Beleaguered by a bad back and mired in a slump, Tiger Woods enters the Arnold Palmer Invitational at Bay Hill with a serious agenda to illustrate his ability, both physically and mentally, to win a major this year.
As the Masters approaches, Tiger has to quickly straighten out his game as well as his back after poor results in his last three events.
Coming out of 2013 with five wins and the No. 1 ranking in the world, he looked primed to finally end his six-year drought and win his 15th major in his quest to pass Jack Nicklaus’ record of 18 major titles.
He started the new season slowly to say the least when he finished in a tie for 80th at one of his favorite venues, Torrey Pines. Then he strained his back and withdrew from the Honda Classic. He tried to come back quickly at Doral but struggled, finishing with a six-over 78 and a tie for 25th place.
Tiger is still ranked first in the world, but keeping that position is probably the last thing on his mind.
Instead, he has to worry about his ability to drive the ball straight and bend enough to get into the proper putting posture. He needs to go into Bay Hill with confidence as much as flexibility, so that he actually believes he can make the ball do what he wants it to do in order to score well.
Most importantly, he has to play four solid rounds so that when he tees it up at the Masters next month he is ready to give it his all.
By entering this week’s contest, Tiger has defied the naysayers who believe he should rest his aching, aging body leading up to the Masters. It is the kind of defiant attitude we have come to expect from Tiger, and it remains to be seen whether it is the right move.
Even though he has won at Bay Hill eight times, other than in 2002 when he also won the Masters, it has not been a barometer of success.
We are not going to go into whether he should be playing this week or not. He obviously believes it is the right move even though he could jeopardize his entire year if he injures himself again.
Playing at Bay Hill, where he is so comfortable, is as good a place as any for him to get back on track. However it goes, we should learn some things very quickly about his game and attitude:
We really don’t know how severe his back issues are. Many athletes with a bad back need a lot more time than a week to be able to do something as stressful as hitting a golf ball, especially at the pro level.
Yes, he felt enough of a strain that he couldn’t finish at the Honda and was visibly constrained at Doral. Let’s see how fast he has recovered and whether his quick rehab has worked.
But if he's not swinging smoothly and painlessly for four straight days, he doesn't deserve to be considered the favorite to win. Obviously, you can't rule out somebody who's won there eight times. However, you need the entirety of your game, and the confidence in mind and body to win at Augusta.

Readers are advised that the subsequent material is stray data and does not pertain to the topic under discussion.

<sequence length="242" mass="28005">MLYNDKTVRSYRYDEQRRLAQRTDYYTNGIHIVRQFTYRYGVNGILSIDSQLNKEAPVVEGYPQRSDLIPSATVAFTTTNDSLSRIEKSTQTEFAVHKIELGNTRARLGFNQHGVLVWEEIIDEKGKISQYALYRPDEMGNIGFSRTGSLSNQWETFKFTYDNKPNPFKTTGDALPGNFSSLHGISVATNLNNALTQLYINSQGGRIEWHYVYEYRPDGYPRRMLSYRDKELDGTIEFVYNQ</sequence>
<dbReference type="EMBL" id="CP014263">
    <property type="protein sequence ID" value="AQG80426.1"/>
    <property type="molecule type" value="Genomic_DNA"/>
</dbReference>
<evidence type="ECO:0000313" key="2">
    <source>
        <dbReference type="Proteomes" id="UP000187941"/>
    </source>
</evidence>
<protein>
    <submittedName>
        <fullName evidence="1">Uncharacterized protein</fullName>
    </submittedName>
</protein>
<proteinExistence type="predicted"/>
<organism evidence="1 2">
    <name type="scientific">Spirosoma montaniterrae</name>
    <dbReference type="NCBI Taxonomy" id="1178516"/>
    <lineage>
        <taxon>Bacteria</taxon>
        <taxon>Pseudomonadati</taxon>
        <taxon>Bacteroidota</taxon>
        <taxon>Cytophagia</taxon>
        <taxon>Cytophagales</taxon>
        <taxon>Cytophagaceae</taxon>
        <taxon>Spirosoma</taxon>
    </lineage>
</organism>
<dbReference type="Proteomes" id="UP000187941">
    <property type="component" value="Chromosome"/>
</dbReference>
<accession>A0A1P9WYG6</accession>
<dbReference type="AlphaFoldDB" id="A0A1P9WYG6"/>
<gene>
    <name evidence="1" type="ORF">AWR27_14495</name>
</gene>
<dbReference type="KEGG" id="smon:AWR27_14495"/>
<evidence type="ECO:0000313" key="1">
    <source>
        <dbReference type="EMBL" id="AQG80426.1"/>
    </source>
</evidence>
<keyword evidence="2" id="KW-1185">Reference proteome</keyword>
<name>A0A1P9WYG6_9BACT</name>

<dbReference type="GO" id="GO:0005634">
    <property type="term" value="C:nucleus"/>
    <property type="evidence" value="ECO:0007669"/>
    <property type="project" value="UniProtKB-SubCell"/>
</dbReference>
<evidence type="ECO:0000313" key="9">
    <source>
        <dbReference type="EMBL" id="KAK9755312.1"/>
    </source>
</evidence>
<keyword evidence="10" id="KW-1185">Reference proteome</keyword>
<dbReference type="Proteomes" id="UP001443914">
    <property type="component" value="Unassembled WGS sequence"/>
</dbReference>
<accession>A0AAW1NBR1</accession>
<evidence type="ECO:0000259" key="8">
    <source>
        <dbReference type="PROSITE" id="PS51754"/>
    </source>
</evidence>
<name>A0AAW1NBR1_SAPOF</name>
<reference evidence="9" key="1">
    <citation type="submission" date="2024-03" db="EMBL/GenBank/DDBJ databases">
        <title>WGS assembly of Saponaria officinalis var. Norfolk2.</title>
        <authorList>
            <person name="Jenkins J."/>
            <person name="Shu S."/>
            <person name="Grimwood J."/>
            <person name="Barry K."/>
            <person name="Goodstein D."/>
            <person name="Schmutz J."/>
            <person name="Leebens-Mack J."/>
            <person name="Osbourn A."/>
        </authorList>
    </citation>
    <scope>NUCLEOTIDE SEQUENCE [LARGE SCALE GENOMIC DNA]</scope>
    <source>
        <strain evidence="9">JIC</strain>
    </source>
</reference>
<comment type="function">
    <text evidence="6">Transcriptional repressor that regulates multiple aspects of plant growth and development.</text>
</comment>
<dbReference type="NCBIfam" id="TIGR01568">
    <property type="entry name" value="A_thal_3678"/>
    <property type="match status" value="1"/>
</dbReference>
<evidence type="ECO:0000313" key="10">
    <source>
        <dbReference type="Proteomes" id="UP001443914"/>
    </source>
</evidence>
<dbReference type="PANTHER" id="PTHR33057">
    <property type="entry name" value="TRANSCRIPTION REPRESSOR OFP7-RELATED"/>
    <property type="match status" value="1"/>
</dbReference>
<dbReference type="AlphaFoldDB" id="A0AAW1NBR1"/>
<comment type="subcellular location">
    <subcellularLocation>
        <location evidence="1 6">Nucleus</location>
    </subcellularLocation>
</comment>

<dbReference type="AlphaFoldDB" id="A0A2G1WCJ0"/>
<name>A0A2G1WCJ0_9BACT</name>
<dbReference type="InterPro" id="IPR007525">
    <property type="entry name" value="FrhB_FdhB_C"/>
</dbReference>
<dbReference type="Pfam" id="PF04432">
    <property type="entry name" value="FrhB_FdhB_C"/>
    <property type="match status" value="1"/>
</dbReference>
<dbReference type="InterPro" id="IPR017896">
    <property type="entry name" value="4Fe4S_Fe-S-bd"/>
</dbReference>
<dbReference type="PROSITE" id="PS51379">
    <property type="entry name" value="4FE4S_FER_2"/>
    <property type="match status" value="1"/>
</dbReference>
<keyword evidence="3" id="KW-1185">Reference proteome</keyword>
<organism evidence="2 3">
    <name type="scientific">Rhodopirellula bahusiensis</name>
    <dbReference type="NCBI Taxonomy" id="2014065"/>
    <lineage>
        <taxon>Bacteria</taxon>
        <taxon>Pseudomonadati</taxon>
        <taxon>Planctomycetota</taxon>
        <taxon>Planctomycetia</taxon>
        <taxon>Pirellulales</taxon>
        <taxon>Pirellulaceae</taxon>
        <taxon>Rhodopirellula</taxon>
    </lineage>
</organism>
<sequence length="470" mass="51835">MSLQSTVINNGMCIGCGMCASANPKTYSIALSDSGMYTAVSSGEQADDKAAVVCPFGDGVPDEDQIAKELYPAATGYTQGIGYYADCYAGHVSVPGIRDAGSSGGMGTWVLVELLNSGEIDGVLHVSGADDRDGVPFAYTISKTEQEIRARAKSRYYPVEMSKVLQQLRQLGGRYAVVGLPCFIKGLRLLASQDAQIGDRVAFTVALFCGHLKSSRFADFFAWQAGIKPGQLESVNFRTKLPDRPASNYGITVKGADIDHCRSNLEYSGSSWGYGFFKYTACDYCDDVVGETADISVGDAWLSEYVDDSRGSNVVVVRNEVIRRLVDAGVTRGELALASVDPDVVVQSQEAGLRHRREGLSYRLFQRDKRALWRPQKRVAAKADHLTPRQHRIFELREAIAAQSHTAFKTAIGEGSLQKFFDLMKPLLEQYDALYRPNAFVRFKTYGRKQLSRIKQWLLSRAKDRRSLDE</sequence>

He's not mentally strong if he's not physically strong. This isn't the 2008 Tiger, the one who battled back at the US Open on one healthy leg.
Tiger often wins or at least contends when he's putting well. History will say that he was not only the greatest player ever, but also the greatest putter. If he wants to truly solidify that reputation, he needs to find his stroke now in preparation for the swift Augusta greens.
He prefers fast greens, so if the greens are slippery-quick at Arnie's course, then it may be an ideal tune-up right before Augusta.
First, he has to get to the weekend, which means make the cut or play without pain. Then, he has to overcome some of the demons that have haunted him over the past few years.
While he has obviously been able to play well enough to win (five times last year), his scoring average on the weekends since 2010 is two strokes higher than it was in his heyday of 1997 through 2009. As ESPN's Justin Ray writes, Tiger's play at the majors since 2012 has been woeful as well in Rounds 3 and 4 with a 28-plus score to par.
Accuracy off the Tee
It will be interesting to see if he starts hitting more 3-woods at this event. That may be a sign of things to come at Augusta where the 3-wood would likely help him keep it in the short grass on a more consistent basis.
At a time when so many players are knocking the ball over 300 yards off the tee, he would be compromising distance for accuracy. Yet, it may pay off in the end in terms of staying in the fairway and giving himself a chance to hit greens in regulation.
Will his back allow him to shape the ball the way he needs to in order to get good placement on the green? And what sort of distance control will he be able to sustain? Tiger’s shot making and ball striking will be highly scrutinized at Bay Hill, and his scoring will be directly reflected by his ability to knock his shots on the green in regulation.
If Tiger can't birdie a par-three or par-four to save his life at Arnie's course, but takes advantage of all the par-fives, that's a good sign, and vice versa.
Remember—dominating the par-fives at Augusta is typically a theme among Masters winners. Tiger, in fact, is the one who notoriously desecrated the par-fives back in 1997. And despite the course being "Tiger-proofed" (meaning they lengthened the course), he's still got the length and versatility to birdie all par-fives.
What will be the gauge of Tiger’s success at Bay Hill?
It is highly doubtful that he can return so quickly and actually win with his bad back and lack of playing time, so will Bay Hill be a confidence builder or a detractor to further success in 2014 and beyond?
Ultimately, it is not about what we learn as much as what Tiger learns about his game and his future.